Leading lights were used in England as early as 1763 to mark the Port of Liverpool.[3] The first set of range lights in the United States were privately established by subscription at Newburyport Harbor in Massachusetts in 1788.[4]
Leading lights are sometimes designed to be movable, allowing their position to be shifted in the event of a change in the safe channel; these include one at Hilton Head, South Carolina, the original Chatham Light, and the Nantucket Beacon, predecessor to the Nantucket Harbor Range.

One of the little Wood Islands Range Tower Lights

Friday, March 25, 2016

Wood Island Lighthouse - PEI

Wood Island Lighthouse PEI_Simone-Ritter-Art_2016_watercolour_21x29in

Wood Island Lighthouse- PEI

orig. watercolour 21x29in approx.
on display at my upcoming show May 6-20, 2016
A couple of years ago we went to visit Prince Edward Island. We had a great time and the kids enjoyed the full time attention from us parents without the distraction of phone calls or other business. It really was a good time and they still talk about those three days. We vistited end of October and most of the tourists were gone, so we discovered a quiet PEI.
Kids and Dad flying a kite in PEI while Mama                   is painting the lighthouse

Here is Wood Island Lighthouse, which was one of the very last open attractions and I remember the woman on the entrance was so welcoming and friendly. Friendly volunteers and staff make for a memorable visit and with PEI I can attest to this. We had brought kites and the kids and Markus flew them while I perched down on my little painting chair, doing a small plein air painting of this light house.
Wood Islands plein air sketch, 5x7in approx.                                    NFS

If you come to the East Coast, PEI is for most people a must. Its red sand beaches, warm waters and water parks, along with Anne of Green Gables shows draw crowds every summer. Lots of festivals and special events with music and food are scheduled every year.
The rolling hills landscape is quite different than New Brunswick and Nova Scotia and make for a unique flair. Go, check it out if you haven't had a chance to do so yet- or if you have, please share your story below, I'd love to hear your insider tip PEI!
Easter is coming, the holy Triduum days are here, I'm wishing you a blessed Easter time! Thanks for stopping by!                                                                                                       Simone

Wednesday, March 23, 2016

Long Eddy Lighthouse


'Long Eddy Lighthouse', Grand Manan, NB

orig. watercolour 5x7in approx
On Display May 6-20, Sunbury Shores, St. Andrews, Canada
'Inspirations- Man Made and Human'

Today's Lighthouse is the Long Eddy Lighthouse on Grand Manan.
If you love nature and still pretty undiscovered coastline, visiting this island is for you!
Located in the Bay of Fundy, a 1.5 hour ferry ride from the main land, Grand Manan Island is still dominated by the fishing industry. You see lots of wharfs, fishing huts, windy roads, fishermen working, rustic clapboard houses, undisturbed nature and wild coast lines.

View from our cottage, the moon rising

Grand Harbour Light (Ross Island LIght) has since collapsed, so sad..

You can see many working wharfs

Some days are foggy but warm, making for moody scenery

long, undiscovered beaches

in the distance you can see the fog rolling in-and-out 

I have enjoyed painting the scenery during every visit I made- smelling the salt air, listening to the fog horns in the distance, buoys with bells that warn of shallow waters, purple wildflowers swaying in the breeze and the simple pleasure of staying right by the water in a small, rustic cottage, roasting marsh mallows in a fire right by the beach- what could be more calming and beautiful to the heart!? Plein air artists have enjoyed the wild romantic setting and come year after year to soak in, create and capture its beauty on canvas to share with the world.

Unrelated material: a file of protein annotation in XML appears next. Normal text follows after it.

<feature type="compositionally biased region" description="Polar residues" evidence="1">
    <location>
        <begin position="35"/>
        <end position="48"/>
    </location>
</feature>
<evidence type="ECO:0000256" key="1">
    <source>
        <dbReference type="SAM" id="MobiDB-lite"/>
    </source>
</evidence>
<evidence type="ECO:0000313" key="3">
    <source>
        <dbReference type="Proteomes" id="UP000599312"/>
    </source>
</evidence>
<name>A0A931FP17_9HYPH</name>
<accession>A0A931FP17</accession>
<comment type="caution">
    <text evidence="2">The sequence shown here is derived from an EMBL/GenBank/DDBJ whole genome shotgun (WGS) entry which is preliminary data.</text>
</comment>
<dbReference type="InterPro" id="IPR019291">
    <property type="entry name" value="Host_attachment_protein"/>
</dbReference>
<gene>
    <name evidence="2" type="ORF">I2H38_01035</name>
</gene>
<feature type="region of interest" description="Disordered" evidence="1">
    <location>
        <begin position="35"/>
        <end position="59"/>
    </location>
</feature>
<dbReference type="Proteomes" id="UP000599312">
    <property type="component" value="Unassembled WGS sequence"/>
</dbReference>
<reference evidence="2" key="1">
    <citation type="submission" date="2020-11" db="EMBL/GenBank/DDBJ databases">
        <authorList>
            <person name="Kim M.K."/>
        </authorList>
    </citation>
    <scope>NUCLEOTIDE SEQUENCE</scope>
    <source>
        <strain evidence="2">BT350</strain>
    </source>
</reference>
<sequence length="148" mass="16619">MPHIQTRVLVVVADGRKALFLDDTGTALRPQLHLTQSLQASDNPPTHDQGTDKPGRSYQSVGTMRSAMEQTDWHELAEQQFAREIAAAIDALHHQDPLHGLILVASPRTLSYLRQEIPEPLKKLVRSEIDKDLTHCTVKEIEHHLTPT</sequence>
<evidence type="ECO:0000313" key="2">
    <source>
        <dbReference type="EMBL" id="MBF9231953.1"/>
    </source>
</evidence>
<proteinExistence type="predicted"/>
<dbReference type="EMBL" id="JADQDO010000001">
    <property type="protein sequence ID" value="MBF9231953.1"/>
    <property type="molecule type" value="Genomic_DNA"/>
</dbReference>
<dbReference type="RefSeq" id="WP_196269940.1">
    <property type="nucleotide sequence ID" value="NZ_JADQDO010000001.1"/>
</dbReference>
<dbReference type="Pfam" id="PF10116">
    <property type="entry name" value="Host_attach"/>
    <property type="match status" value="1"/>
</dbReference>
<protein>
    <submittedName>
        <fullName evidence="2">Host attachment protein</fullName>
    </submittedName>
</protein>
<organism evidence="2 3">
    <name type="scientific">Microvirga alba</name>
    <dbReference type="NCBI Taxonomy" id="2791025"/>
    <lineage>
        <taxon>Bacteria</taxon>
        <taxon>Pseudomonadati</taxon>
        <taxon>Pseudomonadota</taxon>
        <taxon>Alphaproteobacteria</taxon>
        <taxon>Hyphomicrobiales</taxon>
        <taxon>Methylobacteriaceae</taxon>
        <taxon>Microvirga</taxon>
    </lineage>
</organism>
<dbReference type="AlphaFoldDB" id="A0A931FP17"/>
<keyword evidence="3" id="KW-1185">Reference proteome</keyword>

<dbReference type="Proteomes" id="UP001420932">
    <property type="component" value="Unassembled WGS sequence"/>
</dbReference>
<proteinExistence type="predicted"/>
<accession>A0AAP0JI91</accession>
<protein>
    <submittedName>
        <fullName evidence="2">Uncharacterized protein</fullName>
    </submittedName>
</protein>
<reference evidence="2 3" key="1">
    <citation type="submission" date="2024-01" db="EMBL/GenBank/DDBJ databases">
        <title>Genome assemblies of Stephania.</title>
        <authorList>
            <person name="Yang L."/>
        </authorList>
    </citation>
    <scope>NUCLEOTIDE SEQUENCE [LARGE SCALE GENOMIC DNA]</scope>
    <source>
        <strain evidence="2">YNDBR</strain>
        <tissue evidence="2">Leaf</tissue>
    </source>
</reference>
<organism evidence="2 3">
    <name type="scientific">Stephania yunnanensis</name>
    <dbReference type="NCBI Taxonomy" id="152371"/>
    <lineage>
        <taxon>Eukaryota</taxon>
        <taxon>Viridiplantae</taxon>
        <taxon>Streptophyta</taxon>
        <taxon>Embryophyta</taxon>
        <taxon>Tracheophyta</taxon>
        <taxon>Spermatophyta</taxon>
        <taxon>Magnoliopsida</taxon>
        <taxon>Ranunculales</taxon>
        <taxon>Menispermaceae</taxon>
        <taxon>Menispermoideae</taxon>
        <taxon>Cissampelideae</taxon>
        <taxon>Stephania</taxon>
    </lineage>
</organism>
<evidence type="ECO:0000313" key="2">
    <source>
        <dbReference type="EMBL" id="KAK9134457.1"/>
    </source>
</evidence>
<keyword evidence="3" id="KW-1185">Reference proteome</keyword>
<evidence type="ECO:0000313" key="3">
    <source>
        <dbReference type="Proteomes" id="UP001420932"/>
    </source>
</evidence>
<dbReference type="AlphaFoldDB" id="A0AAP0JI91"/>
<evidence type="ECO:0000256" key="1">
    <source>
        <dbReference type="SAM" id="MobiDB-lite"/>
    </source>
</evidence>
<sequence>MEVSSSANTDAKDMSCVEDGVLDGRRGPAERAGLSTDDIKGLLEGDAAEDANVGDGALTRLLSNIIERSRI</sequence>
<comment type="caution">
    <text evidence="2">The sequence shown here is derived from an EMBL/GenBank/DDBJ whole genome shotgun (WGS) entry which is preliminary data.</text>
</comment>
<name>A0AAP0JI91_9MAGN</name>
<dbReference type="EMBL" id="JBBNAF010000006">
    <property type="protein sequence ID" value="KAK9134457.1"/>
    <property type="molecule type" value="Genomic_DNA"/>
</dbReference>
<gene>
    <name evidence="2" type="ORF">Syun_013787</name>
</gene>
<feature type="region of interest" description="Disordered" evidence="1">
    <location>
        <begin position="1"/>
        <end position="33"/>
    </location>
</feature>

My dad and kids enjoying fire by the beach
The summers are short here on the Canadian East Coast, and even shorter on the Islands around it. But man, do they put on a show! If you get a chance, take time to discover them! Bring your camper or rent a cottage (and with the US dollar so strong, Americans really get a steal of a deal this year travelling to Canada).
I've included some photos of my trips to the island to whet your appetite;-) thanks for stopping by!


Monday, March 21, 2016

Solo Show, a New Series and Egg Rock Light

East Coast Lighthouse #1:

Egg Rock Light (Mount Desert Island, Maine)

orig. watercolour, 21x29 in. approx.
On display May 6-20, Sunbury Shores Arts, St. Andrews, NB, Canada
I haven't posted here in a while, but have been busy 'behind the scenes'. Here is what's been going on:
After my camper-a-day challenge this January, our family took a little vacation to soak up some sun in Mexico (first time ever and it was just a wonderful break). On the third day there, I got a phone call from our local Art Center confirming my spot for a one-woman-show beginning of May... Needless to say, I've been going full-tilt on getting myself set-up and organized!!
My dear hubby has agreed to be the teacher for our kids to free me to paint. I have moved my studio out into one of our guest rooms to have peace and quiet without distractions. It has worked out well so far and I'm making head way.
The next few weeks I'll keep you posted on paintings I'm working on that will be at my exhibit

'Coastal Inspirations- Man Made and Human'

from May 6-20, 2016.

Vernissage Reception is Friday, May 6, 2016 at 6pm

Sunbury Shores Arts and Nature Center, St. Andrews, NB, Canada
Over the winter, I have also put in hours sketching -I will tell you all about it at later posts. It surely has been a busy, art filled winter this year- yey, makes my heart sing!
About today's painting: During trip to Bar Harbor, Maine for our 10th Anniversary we took a 'lighthouse boat tour' and I was clicking away with the camera. This Lighthouse was one of the featured one of that day. Egg Rock Light was constructed 1875, marking the entrance to Frenchman Bay, near Winter Harbor. It is important for the increased seasonal ferry traffic and it stands 40 feet tall. I like the dominant play of light and shade in this painting. I kept the shadows a cold, redish-purple to balance all the blues in sky and water.
With this, I wish you a great start into this week, all the best and 'stay in touch'! Thank you for your interest!